Herzlich Willkommen bei MUGI

  • (PDF)
  • DeutschEnglish
  • Stefania Łobaczewska

    by Magdalena Dziadek
    Stefania Łobaczewska
    b in Lviv, Österreich-Ungarn/Galizien (später: Lwów, Polen, heute: Lviv, Ukraine)
    d in Kraków/Krakau, Polen
    Musicologist, music critic, educator
    Characteristic statement:

    „Monografia poszczególnego twórcy jest mniejszym lub większym wycinkiem z obrazu twórczości muzycznej całej epoki. Stosunek tego twórcy do własnej epoki i środowiska, stopień jego związania się z tą epoką i środowiskiem, dotarcia do właściwego im stylu myślenia i odczuwania, który wyraża się w sztuce, do ukrytych poza tym stylem myślenia i odczuwania sprężyn działania całego tła kulturalnego i społecznego, zmiennego w czasie i przestrzeni, umiejętność przeniesienia tego stylu myślenia i odczuwania na teren dźwięku i wyrażenia go za pośrednictwem form dźwiękowych – to dla estetyki współczesnej główne i podstawowe źródło dla zrozumienia twórczości danego twórcy i jedyne kryterium jego wartości.”

    “The monograph of an individual artist is more or less an cross-section image of the musical epoch in which he lived. The relationship of this artist and the degree of his unity with his time and environment, the stamp of a particular style of thinking and feeling which expresses itself in art, the hidden mechanisms of cultural and societal context which vary over the course of time and from place to place, the ability to convey this Zeitgeist in thought and feeling through musical art and musical forms – for contemporary musical aesthetics this is to be understood as the primary and ultimate source of productivity for any artist, and represents the sole criteria for its evaluation.”

    (Stefania Łobaczewska, „Karol Szymanowski. Życie i twórczość” [Karol Szymanowski. Leben und Werk]. Kraków: Polskie Wydawnictwo Muzyczne, 1950, S. 12)


    Even before the war, Stefania Łobaczewska was a prominent music critic and musicologist. An author with a decisive Marxist attitude, she occupied a leading position in Polish musicology after 1945 along with Zofia Lissa and Józef Michał Chomiński. Her scholarly work focuses primarily on the subject of Polish music history (Chopin, Szymanowski) and musical aesthetics. She was the first Polish woman to be appointed rector of a university.

    Cities and countries

    Stefania Łobaczewska lived in Lviv (Galicia) until 1941, with the exception of the years she studied in Vienna (1914-1925). She then lived in Łańcut, Rudnik nad Sanem and Stawisko near Warsaw. As of 1944 she lived in Krakow, where she worked until her death in 1963. She gave lectures on music history, musicology and the aesthetics of music in Prague, Copenhagen, Berlin, Sofia, Vienna and Paris.


    Stefania Łobaczewska was born Stefania Waleria Joanna Gérard-Festenburg on 31 July 1888 in the Polish city Lwów/Lviv (today Lviv, Ukraine), which then belonged to Austria-Hungary. She was the daughter of the doctor Edward Gérard-Festenburg, who came from a French family that had lived in Lviv for three generations. Her mother Helena Sawicka was Armenian. Stefania Łobaczewska studied piano with Wilem Kurz at the Lviv conservatory until 1914. She took private lessons in general education at the same time.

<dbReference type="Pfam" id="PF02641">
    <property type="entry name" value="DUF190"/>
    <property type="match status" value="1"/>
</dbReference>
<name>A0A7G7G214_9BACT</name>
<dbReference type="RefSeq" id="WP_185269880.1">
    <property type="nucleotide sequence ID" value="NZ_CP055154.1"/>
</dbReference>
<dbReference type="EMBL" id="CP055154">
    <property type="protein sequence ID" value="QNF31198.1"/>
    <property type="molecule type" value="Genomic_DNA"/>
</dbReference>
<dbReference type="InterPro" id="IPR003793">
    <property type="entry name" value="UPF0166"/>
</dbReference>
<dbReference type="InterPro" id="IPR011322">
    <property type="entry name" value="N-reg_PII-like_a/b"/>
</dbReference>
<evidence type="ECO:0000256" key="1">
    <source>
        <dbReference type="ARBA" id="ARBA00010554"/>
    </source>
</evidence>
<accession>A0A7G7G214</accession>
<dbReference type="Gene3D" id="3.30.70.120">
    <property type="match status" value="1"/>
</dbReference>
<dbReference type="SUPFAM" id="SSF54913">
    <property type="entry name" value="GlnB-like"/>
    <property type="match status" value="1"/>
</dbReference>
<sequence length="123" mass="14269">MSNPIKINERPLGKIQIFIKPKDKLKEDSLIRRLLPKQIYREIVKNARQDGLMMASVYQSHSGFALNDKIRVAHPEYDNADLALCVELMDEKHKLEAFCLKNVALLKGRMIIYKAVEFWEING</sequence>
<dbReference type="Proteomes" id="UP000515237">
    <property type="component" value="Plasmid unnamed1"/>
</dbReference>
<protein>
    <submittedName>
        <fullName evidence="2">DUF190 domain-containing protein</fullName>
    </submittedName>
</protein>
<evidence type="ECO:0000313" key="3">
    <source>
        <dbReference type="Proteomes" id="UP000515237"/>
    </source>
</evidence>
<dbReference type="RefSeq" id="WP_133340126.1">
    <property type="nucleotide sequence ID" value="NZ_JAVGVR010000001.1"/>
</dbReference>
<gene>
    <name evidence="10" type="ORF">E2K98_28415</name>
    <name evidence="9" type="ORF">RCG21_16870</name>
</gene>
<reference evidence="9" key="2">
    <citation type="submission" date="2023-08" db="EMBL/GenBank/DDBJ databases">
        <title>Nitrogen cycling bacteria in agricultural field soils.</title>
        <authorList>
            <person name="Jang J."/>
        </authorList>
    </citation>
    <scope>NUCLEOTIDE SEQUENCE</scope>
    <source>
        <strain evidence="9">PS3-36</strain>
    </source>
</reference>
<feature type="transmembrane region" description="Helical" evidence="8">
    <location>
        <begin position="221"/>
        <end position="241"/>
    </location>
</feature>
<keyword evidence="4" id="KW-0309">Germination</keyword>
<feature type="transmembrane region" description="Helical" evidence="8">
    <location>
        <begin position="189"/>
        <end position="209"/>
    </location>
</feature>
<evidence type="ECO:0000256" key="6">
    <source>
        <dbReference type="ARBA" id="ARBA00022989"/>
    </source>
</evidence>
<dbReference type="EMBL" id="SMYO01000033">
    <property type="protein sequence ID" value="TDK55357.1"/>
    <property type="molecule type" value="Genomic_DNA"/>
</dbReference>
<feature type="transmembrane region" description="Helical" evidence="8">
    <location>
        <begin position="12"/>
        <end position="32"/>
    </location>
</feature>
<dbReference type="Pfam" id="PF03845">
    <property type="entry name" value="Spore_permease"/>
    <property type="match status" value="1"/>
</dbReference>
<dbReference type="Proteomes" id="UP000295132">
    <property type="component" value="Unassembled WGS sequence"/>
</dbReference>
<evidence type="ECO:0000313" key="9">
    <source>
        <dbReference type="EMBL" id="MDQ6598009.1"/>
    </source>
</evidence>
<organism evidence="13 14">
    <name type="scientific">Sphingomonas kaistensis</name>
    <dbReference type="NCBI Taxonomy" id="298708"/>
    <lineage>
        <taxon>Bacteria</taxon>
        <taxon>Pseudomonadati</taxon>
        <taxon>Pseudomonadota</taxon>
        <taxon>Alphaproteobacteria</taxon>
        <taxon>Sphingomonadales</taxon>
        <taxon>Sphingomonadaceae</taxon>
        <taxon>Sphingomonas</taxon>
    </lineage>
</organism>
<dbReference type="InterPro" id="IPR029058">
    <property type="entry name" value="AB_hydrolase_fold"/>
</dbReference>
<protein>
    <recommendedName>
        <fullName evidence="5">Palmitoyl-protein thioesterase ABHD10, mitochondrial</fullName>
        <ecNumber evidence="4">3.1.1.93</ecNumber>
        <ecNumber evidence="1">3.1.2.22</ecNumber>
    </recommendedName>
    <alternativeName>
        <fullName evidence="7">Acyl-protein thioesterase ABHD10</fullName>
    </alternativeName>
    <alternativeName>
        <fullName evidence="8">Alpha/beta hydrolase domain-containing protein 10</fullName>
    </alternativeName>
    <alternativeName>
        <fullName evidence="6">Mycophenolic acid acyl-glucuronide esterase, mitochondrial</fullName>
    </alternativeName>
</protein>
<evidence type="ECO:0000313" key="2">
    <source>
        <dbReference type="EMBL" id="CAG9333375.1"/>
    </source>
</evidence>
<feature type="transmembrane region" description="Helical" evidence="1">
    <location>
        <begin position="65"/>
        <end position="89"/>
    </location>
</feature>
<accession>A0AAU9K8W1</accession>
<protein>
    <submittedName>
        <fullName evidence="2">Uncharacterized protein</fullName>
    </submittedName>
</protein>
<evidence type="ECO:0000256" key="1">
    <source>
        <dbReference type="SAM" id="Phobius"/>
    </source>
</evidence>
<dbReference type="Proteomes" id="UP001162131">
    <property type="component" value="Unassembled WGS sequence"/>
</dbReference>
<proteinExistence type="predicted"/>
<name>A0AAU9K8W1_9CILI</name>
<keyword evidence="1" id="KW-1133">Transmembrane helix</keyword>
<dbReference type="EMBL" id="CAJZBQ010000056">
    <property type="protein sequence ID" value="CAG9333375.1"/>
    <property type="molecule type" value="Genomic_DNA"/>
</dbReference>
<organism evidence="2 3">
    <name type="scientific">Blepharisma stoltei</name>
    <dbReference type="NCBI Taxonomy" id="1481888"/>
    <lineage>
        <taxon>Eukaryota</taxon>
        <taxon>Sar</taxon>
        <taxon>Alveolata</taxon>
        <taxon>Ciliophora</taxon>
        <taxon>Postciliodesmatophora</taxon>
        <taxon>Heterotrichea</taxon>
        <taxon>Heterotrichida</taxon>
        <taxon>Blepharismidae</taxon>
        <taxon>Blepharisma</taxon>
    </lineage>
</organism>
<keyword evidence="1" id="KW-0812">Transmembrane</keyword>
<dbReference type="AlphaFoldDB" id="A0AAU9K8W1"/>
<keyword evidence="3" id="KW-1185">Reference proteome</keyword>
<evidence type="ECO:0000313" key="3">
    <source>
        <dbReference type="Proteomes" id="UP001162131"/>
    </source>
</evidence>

During the years 1910 and 1911 she published her first articles as music critic in the Lviv and Warsaw newspapers. From 1912 to 1914 she attended lectures on musicology by Adolf Chybiński as a guest student. During the First World War (1914-1918), she continued her musicological studies, also as guest student, with Guido Adler in Vienna.

    At this time she was already married to the Polish (previously Austrian) army Colonel Wawrzyniec Łobaczewski.

    She returned to Lviv in 1925, where she passed her secondary school and diploma examinations as a musicologist (1929). She resumed her work as a music critic in 1925. She was the regular reviewer for the leading Lviv newspaper “Gazeta Lwowska” as well as a correspondent for the “Kurier Poznański” in Poznań and the “Muzyka” newspaper in Warsaw from 1925 to 1935. Her articles also appeared in the scholarly musical newspapers in Lviv (“Lwowskie Wiadomości Muzyczne i Literackie”) and Warsaw (“Muzyka”, “Przegląd Muzyczny”) as well as in various Polish cultural newspapers (“Reduta/Tydzień Polski”, “Pion”, “Życie Sztuki”, “Wiedza i Życie”, “Ateneum”). The fact that she typically never worked with women’s newspapers reveals her distance to the women’s movement on the one hand. On the other, as a critic she was a typical Polish feminist and was very sympathetic to democracy as a form of government. Politically, she was sympathetic to socialist views. She was the editor of several semi-legal Communist newspapers in Lviv (the titles of these newspapers is unknown). Her areas of interest crystallized as early as the mid-1920s. She occupied herself with a number of issues connected to the dissemination of music in society and with modern music. Łobaczewska belonged to the group of Polish musicians who co-founded the Polish section of the International Society for Contemporary Music. She was an official observer at the festivals of the ISCM in Frankfurt (1927), Sienna (1928) and Liège (1930). In 1927 she attended the Beethoven Congress in Vienna, where she was involved in the preparations for the founding of the Society of Slavic Musicologists under the leadership of Zdeněk Nejédly from Prague (which, however, was never founded).